COSUNA areas and regional terminology

Names for geologic units vary across Indiana. The Midwestern Basin and Arches Region COSUNA chart (Shaver, 1984) was developed to strategically document such variations in terminology. The geologic map (below left) is derived from this chart and provides an index to the five defined COSUNA regions in Indiana. The regions are generally based on regional bedrock outcrop patterns and major structural features in Indiana. (Click the maps below to view more detailed maps of COSUNA regions and major structural features in Indiana.)

Map showing the COSUNA areas (heavy black line) that approximate regional bedrock outcrop patterns and major structural features in Indiana, and the COSUNA numbers (large bold font) for these areas. The COSUNA boundaries are limited to state and county boundaries that facilitate coding.

COSUNA areas and numbers that approximate regional bedrock outcrop patterns and major structural features in Indiana.

Map showing major tectonic features that affect bedrock geology in Indiana.

Major tectonic features that affect bedrock geology in Indiana.

References:

Franklin, D. W., and Wanless, H. R., 1944, Pennsylvanian stratigraphy of part of southern Indiana: Illinois State Academy of Science Transactions, v. 37, p. 85-92.

Hansen, W. R., 1991, Suggestions to authors of the reports of the United States Geological Survey (7th ed.): Washington, D.C., U.S. Geological Survey, 289 p.

Hutchison, H. C., 1970, Ferdinand Limestone Member, in Shaver, R. H., Burger, A. M., Gates, G. R., Gray, H. H., Hutchison, H. C., Keller, S. J., Patton, J. B., Rexroad, C. B., Smith, N. M., Wayne, W. J., and Wier, C. E., Compendium of rock-unit stratigraphy in Indiana: Indiana Geological Survey Bulletin 43, p. 56-57.

Hutchison, H. C., 1976, Geology of the Catlin-Mansfield area, Parke and Putnam Counties, Indiana: Indiana Geological Survey Bulletin 54, 57 p.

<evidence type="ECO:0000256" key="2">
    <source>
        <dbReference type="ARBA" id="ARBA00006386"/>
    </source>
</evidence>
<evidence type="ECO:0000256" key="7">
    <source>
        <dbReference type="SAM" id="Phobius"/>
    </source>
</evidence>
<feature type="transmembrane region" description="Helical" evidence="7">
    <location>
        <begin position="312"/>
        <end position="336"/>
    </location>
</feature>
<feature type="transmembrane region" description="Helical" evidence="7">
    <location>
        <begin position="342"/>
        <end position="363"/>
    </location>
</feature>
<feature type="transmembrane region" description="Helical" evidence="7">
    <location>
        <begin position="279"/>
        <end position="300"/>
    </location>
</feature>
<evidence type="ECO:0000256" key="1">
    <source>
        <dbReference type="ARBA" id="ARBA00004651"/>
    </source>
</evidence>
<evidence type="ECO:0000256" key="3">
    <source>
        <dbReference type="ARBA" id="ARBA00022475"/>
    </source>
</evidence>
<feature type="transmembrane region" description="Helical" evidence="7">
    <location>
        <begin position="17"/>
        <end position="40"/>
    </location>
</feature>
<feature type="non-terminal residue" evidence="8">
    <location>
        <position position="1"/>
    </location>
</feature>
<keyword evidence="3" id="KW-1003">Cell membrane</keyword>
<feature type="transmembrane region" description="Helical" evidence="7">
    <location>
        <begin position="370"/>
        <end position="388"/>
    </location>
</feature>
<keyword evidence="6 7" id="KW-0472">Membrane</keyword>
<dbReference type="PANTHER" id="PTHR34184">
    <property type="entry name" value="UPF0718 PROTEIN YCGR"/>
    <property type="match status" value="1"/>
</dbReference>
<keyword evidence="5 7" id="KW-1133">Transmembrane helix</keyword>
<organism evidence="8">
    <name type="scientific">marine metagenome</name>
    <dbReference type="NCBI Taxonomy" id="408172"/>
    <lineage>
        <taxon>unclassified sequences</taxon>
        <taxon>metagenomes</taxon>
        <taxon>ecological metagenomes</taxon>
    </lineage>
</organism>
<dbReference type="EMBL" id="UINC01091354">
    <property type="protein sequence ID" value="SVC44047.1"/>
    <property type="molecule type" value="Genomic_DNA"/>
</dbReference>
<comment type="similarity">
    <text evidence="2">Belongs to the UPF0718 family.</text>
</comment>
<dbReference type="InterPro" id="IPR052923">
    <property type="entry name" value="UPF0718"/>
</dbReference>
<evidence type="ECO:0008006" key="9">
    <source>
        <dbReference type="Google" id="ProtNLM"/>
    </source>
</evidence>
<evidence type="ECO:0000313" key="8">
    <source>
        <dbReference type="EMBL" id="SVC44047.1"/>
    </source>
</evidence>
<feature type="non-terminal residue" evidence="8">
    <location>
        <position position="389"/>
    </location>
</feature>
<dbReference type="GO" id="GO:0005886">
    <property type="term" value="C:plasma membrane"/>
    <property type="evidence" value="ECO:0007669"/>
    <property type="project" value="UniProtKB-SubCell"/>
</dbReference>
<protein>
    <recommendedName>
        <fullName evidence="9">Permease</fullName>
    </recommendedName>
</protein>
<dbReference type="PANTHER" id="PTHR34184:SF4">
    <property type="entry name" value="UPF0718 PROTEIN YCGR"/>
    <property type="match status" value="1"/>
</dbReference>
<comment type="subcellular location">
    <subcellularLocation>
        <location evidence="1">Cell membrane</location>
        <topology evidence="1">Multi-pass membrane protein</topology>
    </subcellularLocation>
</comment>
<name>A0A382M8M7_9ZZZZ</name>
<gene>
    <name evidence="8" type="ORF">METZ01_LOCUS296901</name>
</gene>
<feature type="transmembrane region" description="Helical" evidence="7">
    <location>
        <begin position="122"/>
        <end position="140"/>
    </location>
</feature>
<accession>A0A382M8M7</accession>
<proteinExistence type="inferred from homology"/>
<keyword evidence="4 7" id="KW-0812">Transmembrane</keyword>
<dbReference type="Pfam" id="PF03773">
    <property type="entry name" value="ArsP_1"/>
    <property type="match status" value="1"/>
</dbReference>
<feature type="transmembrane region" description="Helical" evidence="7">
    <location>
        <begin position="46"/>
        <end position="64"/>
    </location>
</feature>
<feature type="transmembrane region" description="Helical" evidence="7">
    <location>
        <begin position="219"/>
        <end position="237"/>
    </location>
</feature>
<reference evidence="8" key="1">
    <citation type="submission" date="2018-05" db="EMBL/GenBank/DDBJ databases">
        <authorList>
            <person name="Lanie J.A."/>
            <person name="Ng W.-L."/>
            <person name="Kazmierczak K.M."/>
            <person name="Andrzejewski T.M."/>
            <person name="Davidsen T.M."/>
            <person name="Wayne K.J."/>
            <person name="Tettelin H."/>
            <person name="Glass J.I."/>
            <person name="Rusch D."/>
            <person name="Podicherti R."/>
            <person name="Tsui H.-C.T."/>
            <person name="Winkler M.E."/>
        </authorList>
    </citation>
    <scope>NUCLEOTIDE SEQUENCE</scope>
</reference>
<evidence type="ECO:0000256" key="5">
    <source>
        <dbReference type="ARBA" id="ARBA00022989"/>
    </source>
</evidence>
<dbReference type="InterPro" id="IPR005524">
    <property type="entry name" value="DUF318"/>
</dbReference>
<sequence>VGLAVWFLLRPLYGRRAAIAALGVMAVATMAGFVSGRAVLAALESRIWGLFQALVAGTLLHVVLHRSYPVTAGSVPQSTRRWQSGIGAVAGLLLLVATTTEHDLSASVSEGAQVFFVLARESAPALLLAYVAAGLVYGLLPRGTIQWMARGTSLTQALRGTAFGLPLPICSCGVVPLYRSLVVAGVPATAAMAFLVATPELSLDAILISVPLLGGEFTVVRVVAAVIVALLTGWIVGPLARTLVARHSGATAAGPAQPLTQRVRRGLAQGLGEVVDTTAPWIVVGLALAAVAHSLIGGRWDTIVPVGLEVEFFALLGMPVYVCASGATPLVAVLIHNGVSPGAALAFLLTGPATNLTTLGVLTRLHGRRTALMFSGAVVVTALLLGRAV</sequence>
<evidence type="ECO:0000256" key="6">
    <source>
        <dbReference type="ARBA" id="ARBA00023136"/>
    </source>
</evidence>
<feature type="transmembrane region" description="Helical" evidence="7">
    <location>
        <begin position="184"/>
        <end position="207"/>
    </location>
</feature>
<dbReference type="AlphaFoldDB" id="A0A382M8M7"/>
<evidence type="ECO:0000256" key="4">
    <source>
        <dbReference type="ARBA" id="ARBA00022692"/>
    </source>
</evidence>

Kottlowski, F. E., 1959, Geology and coal deposits of the Coal City quadrangle, Greene, Clay, and Owen Counties: U.S. Geological Survey Coal Investigations Map C-28.

Kottlowski, F. E., 1960, Geology and coal deposits of the Switz City quadrangle, Greene County, Indiana: U.S. Geological Survey Coal Investigations Map C-41.

Shaver, R. H., 1984, Atokan Series concepts with special reference to the Illinois Basin and Iowa, in Sutherland, P. K., and Manger, W. L., eds., The Atokan Series (Pennsylvanian) and its boundaries–a symposium: Oklahoma Geological Survey Bulletin 136, p. 101-113.

Shaver, R. H., 1986, Ferdinand Bed, in Shaver, R. H., Ault, C. H., Burger, A. M., Carr, D. D., Droste, J. B., Eggert, D. L., Gray, H. H., Harper, Denver, Hasenmueller, N. R., Hasenmueller, W. A., Horowitz, A. S., Hutchison, H. C., Keith, B. D., Keller, S. J., Patton, J. B., Rexroad, C. B., and Wier, C. E., Compendium of Paleozoic rock-unit stratigraphy in Indiana–a revision: Indiana Geological Survey Bulletin 59, p. 46.

Shaver, R. H., and Smith, S. G., 1974, Some Pennsylvanian kirkbyacean ostracods of Indiana and midcontinent series terminology: Indiana Geological Survey Report of Progress 31, 59 p.

Shaver, R. H., coordinator, 1984, Midwestern basin and arches region–correlation of stratigraphic units in North America (COSUNA): American Association of Petroleum Geologists Correlation Chart Series.

Thompson, M. L., and Shaver, R. H., 1964, Early Pennsylvanian microfaunas of the Illinois Basin: Illinois State Academy of Science Transactions, v. 67, no. 1, p. 1-23.

Thompson, M. L., Shaver, R. H., and Riggs, A. E., 1959, Early Pennsylvanian fusulinids and ostracods of the Illinois Basin: Journal of Paleontology, v. 33, p. 771-781.



For additional information contact:

Nancy Hasenmueller (hasenmue@indiana.edu)
Date last revised: November 22, 2016